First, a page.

It is exciting to share her love of the theatre with the world through Act Like We're In Love. For all her fellow Broadway fans, favorite shows include Guys & Dolls, Phantom, and The Most Happy Fella. A special curtain call for Gilbert and Sullivan's The Gondoliers, the show where she met and first starred opposite the love of her life.

For more about Christi, please visit her website.

Friday, November 5, 2010

Book Signings, Or Welcome to the Jungle

Please help me welcome multi-published romance author Meg Benjamin to the blog.

Here's Meg: I did my first book signing this summer at RomCon (it was also the first RomCon so we stumbled along together). It was one of those mass signing set-ups so beloved of RT and RWA—fifty or sixty authors ranged around a large room, organized alphabetically. Normally, this might be a minor detail, but RomCon had managed to bring in some Very Big Names. Thus, going alphabetically, I was seated between Jo Beverley and Leanne Banks. Elizabeth Boyd was just down the table. Julia Quinn, Carly Phillips, and Brenda Novak were across from us. Gulp.

It’s one thing to be shy around readers. I think that’s sort of a given. But having been placed in the Living Legends group, I found myself totally tongue-tied. I wanted to crawl underneath the table and hide. Instead, I sat and stuttered.

It was fairly easy to figure out who was famous and who wasn’t among the authors scattered around the room. The Famous Authors all had long lines of readers wanting autographs. The not-so-famous had, well, nothing much. By now you may have seen Parnell Hall’s hilarious video about his book signing next to Mary Higgins Clark. That was sort of my experience, only I had the equivalent of Mary Higgins Clark on either side of me and across the room as well. I had a lot of time to arrange my pens, my bookmarks, and my book copies since nobody much wanted to talk to me.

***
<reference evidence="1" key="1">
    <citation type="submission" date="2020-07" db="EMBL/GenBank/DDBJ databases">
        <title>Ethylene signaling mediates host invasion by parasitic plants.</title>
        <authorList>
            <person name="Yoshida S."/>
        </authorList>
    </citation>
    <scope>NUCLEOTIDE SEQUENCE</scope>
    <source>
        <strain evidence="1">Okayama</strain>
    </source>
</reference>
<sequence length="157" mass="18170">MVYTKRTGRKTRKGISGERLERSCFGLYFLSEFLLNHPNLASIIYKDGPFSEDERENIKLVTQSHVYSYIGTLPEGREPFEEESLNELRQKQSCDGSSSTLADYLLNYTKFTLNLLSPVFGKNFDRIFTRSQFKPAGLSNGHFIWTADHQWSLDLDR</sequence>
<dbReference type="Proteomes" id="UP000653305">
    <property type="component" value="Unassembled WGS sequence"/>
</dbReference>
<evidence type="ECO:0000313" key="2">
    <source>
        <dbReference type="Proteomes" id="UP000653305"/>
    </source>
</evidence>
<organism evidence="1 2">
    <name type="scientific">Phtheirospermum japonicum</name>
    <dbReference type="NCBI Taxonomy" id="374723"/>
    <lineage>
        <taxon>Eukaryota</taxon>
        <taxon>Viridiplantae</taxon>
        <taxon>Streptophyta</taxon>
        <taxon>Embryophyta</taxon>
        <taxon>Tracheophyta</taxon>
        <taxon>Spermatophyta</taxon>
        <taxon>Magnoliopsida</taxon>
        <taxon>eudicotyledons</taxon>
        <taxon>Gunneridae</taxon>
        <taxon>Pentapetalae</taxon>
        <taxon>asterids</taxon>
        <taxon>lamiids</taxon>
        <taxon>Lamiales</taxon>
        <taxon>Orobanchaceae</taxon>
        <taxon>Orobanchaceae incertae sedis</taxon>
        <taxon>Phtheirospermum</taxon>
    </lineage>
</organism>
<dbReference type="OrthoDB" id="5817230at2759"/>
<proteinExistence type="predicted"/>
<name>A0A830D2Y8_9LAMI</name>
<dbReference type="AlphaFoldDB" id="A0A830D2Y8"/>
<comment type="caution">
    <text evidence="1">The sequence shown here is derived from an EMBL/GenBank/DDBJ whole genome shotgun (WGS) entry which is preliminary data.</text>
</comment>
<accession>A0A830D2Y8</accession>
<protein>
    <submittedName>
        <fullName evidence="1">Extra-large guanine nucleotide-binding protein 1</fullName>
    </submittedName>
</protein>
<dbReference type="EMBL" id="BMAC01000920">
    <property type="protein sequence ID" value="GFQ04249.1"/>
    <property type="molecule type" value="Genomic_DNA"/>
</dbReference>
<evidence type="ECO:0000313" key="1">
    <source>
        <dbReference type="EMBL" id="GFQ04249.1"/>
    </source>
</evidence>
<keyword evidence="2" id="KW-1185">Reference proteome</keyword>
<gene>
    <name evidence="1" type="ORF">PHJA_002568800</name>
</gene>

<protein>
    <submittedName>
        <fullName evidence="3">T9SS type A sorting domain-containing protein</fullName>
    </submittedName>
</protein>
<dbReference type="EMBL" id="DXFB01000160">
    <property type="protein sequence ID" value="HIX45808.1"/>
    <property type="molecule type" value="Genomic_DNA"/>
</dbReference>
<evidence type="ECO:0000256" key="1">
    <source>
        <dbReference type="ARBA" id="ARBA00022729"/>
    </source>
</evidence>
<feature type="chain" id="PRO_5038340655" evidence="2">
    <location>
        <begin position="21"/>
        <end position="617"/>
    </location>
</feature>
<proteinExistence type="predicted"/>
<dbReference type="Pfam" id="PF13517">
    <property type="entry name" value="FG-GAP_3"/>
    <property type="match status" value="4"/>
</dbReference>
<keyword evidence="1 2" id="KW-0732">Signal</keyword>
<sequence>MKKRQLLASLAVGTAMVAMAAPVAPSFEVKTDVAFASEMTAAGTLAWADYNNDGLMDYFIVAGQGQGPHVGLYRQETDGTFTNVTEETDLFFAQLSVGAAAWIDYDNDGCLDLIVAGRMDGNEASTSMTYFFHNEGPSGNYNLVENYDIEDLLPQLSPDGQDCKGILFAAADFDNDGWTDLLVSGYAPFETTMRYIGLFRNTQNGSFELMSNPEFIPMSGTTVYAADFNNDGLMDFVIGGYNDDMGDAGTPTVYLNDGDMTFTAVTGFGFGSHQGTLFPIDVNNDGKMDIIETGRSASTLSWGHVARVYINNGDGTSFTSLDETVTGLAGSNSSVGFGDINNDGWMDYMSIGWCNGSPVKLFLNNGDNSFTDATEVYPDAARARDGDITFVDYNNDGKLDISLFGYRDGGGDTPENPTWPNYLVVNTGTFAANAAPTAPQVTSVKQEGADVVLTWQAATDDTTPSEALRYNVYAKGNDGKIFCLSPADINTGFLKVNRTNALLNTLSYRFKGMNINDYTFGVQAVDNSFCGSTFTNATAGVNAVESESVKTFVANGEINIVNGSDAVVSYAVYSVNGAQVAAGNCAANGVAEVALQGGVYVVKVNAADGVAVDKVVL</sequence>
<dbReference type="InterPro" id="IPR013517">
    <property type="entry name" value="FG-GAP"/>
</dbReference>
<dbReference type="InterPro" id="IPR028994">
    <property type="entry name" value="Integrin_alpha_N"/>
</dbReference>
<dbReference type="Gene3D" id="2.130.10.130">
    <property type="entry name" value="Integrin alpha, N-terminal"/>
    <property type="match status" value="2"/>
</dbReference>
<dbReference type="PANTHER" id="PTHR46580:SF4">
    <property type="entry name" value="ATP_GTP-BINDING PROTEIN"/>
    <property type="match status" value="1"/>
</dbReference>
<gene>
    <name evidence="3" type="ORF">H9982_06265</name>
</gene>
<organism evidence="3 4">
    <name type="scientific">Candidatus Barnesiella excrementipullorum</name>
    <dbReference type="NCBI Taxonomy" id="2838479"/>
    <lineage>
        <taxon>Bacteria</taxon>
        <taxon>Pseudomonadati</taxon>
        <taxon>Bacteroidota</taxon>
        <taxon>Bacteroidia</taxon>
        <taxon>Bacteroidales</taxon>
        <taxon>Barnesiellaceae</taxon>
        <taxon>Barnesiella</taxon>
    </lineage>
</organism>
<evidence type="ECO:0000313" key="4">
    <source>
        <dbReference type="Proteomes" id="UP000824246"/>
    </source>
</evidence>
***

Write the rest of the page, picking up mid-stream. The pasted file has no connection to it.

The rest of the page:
Now it should be said that both Jo Beverley and Leanne Banks were friendly and very nice about the fact that they’d never heard of me. I also saw one or two readers come up to Jo Beverley and ask her what exactly she wrote. Beverley cheerfully explained that she wrote historicals and handed out cover flats of her latest. So even the famous haven’t reached everybody.

But still, by the end of the day my ego was the size of a Tic-Tac. So what advice can I give to those who are heading out to a mass book signing where you will be plopped down with the well-known and beloved? Maybe just to hang in there. Fans in the long lines are bored too, and sometimes they actually look at the books stacked in front of other authors. I had a few Leanne Banks fans take my excerpt booklets—I guess it gave them something to read while they waited in line for Christine Feehan. Practice smiling. Develop your inner Zen so that you can meditate on something restful while watching everybody else’s line. And most of all, don’t let it get you down. Once upon a time, nobody had heard of Jo Beverley either.

Meg Benjamin is the author of the Konigsburg series for Samhain Publishing. Book #4, Long Time Gone, was a Romantic Times Top Pick for Contemporary, and book #5, Brand New Me, will be released by Samhain on December 7. Meg lives in Colorado with her DH and two rather large Maine coon kitties (well, partly Maine coon anyway). You can find out more about Meg on her website , Facebook, MySpace , and Twitter . Meg loves to hear from readers—contact her at meg@megbenjamin.com.

Friday, October 29, 2010

How Shy is Shy?


Please help me welcome multi-published romantic suspense author Mary Montegue Sikes to the blog.

I love meeting and reading about all sorts of people and can very much relate to the shy ones. The people I’m reading about on your blog don’t seem as shy as I expected, but they may be hiding behind a brave persona.